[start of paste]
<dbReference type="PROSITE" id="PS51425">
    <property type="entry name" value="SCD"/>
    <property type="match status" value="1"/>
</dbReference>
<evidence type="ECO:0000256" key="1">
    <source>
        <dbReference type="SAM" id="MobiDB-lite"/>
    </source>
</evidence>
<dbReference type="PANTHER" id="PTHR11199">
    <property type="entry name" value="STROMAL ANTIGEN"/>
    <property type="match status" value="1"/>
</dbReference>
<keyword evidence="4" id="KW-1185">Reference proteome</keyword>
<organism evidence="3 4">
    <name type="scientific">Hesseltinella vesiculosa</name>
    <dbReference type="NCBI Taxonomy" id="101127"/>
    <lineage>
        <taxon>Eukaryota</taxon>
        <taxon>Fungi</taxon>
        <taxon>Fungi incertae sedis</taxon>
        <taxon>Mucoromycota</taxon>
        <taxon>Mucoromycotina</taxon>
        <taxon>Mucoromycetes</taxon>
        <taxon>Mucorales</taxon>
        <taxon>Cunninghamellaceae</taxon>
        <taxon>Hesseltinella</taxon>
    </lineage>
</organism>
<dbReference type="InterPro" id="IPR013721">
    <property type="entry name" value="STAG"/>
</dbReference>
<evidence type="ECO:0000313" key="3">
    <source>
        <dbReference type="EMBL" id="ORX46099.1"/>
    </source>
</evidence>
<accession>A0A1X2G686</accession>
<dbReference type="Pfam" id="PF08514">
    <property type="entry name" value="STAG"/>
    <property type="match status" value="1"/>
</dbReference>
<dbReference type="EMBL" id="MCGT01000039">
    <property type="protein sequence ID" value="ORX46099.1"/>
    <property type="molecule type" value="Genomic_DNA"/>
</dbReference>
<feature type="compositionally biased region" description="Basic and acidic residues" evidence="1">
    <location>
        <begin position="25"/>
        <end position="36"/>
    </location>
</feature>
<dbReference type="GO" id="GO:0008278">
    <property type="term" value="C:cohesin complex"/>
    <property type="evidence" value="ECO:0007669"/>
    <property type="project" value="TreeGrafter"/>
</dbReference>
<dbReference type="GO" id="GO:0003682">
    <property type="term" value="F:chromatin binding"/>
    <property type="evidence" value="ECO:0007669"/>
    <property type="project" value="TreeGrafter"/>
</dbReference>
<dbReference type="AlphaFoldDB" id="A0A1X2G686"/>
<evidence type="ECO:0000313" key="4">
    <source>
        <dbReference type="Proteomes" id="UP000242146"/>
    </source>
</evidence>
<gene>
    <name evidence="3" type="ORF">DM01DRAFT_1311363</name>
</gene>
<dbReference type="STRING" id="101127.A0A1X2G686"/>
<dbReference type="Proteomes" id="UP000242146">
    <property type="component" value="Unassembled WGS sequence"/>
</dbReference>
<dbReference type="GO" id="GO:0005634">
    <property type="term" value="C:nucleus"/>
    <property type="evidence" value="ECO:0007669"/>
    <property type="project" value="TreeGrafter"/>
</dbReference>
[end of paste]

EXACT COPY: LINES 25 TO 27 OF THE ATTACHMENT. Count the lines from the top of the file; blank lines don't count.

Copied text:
        <taxon>Mucorales</taxon>
        <taxon>Cunninghamellaceae</taxon>
        <taxon>Hesseltinella</taxon>